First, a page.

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Surface-emitting semiconductor lasers have been widely used in data communications, sensing, and recently in Face ID and augmented reality glasses. Here, we report the first achievement of an all-epitaxial, distributed Bragg reflector (DBR)–free electrically injected surface-emitting green laser by exploiting the photonic band edge modes formed in dislocation-free gallium nitride nanocrystal arrays, instead of using conventional DBRs. The device operates at ~523 nm and exhibits a threshold current of ~400 A/cm 2 , which is over one order of magnitude lower compared to previously reported blue laser diodes. Our studies open a new paradigm for developing low-threshold surface-emitting laser diodes from the ultraviolet to the deep visible (~200 to 600 nm), wherein the device performance is no longer limited by the lack of high-quality DBRs, large lattice mismatch, and substrate availability.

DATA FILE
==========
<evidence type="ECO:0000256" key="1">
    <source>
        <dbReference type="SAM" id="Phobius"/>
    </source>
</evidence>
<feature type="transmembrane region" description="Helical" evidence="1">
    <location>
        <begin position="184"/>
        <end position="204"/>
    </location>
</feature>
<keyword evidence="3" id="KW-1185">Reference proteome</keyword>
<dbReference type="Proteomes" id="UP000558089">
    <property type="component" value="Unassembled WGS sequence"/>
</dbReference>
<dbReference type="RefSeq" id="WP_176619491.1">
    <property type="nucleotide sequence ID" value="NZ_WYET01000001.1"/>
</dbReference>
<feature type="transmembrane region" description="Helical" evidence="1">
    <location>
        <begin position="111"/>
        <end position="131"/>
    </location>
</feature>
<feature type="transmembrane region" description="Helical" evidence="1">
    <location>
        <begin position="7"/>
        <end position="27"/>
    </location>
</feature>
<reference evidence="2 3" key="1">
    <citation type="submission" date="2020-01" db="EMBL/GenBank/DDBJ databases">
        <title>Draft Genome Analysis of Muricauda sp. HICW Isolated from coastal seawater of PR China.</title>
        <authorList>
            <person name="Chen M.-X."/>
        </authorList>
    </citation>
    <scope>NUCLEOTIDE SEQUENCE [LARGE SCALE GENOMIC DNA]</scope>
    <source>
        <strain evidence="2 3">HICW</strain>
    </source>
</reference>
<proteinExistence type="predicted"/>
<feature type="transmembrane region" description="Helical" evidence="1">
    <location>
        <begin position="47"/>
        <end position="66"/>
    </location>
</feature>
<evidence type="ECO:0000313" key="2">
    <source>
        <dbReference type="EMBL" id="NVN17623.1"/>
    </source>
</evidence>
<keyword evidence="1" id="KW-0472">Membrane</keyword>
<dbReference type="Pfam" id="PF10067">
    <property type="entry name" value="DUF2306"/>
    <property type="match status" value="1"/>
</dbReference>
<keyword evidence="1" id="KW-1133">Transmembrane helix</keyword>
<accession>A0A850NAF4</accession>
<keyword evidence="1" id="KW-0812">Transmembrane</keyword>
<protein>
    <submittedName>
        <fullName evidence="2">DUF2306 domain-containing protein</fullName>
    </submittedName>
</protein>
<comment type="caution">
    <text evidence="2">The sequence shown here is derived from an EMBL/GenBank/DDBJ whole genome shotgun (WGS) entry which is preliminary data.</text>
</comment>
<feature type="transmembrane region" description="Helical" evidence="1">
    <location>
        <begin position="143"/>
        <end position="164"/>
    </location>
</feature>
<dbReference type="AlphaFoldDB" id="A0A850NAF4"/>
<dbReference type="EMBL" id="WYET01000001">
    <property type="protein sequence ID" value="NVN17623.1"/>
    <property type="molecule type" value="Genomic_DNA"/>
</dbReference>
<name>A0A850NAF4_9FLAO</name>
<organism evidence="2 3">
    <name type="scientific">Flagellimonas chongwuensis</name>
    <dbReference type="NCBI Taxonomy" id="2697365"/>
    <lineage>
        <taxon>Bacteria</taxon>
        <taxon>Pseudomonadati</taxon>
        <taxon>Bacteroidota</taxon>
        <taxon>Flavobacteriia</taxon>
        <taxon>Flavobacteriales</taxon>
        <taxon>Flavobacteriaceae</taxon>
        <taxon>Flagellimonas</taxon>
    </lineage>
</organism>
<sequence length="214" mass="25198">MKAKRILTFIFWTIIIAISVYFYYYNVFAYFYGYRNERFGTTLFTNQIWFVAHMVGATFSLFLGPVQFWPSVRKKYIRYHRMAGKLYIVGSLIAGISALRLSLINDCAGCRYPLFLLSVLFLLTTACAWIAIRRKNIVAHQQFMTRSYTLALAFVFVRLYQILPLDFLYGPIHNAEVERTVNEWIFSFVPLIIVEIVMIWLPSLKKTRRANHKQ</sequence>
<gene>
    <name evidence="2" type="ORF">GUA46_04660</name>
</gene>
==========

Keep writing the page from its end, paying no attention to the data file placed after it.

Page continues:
Ternary III-nitride-based nanowires with highly efficient light-emitting properties are essential for a broad range of applications. By using the selective area molecular-beam epitaxy method, InGaN/AlGaN quantum disks (QDs) embedded in hexagonal GaN nanowires were successfully grown. With the help of atomic-scale-resolved transmission electron microscopy and atom probe tomography, atomic ordering and other related structural information, such as crystallography and local chemistry, have been unambiguously revealed to provide unique insights into the exceptionally strong photoluminescence enhancements. A boomerang-shaped InGaN/AlGaN QD was identified, and atomic-level 1 : 1 periodic chemical ordering within the boomerang shaped AlGaN layers along the c -direction was revealed, confirming the preferential site occupation of Al-atoms. This type of growth provides a strong suppression of the quantum-confined Stark effect and is thus likely a very strong contributor to the exceptional properties. This work therefore enables us to directly establish the key structural elements necessary to understand the exceptionally strong emission exhibited by these materials. Optimization of the configurations of QDs could be an alternative design tool for developing various advanced LED device applications with well-designed structure and desirable optical properties.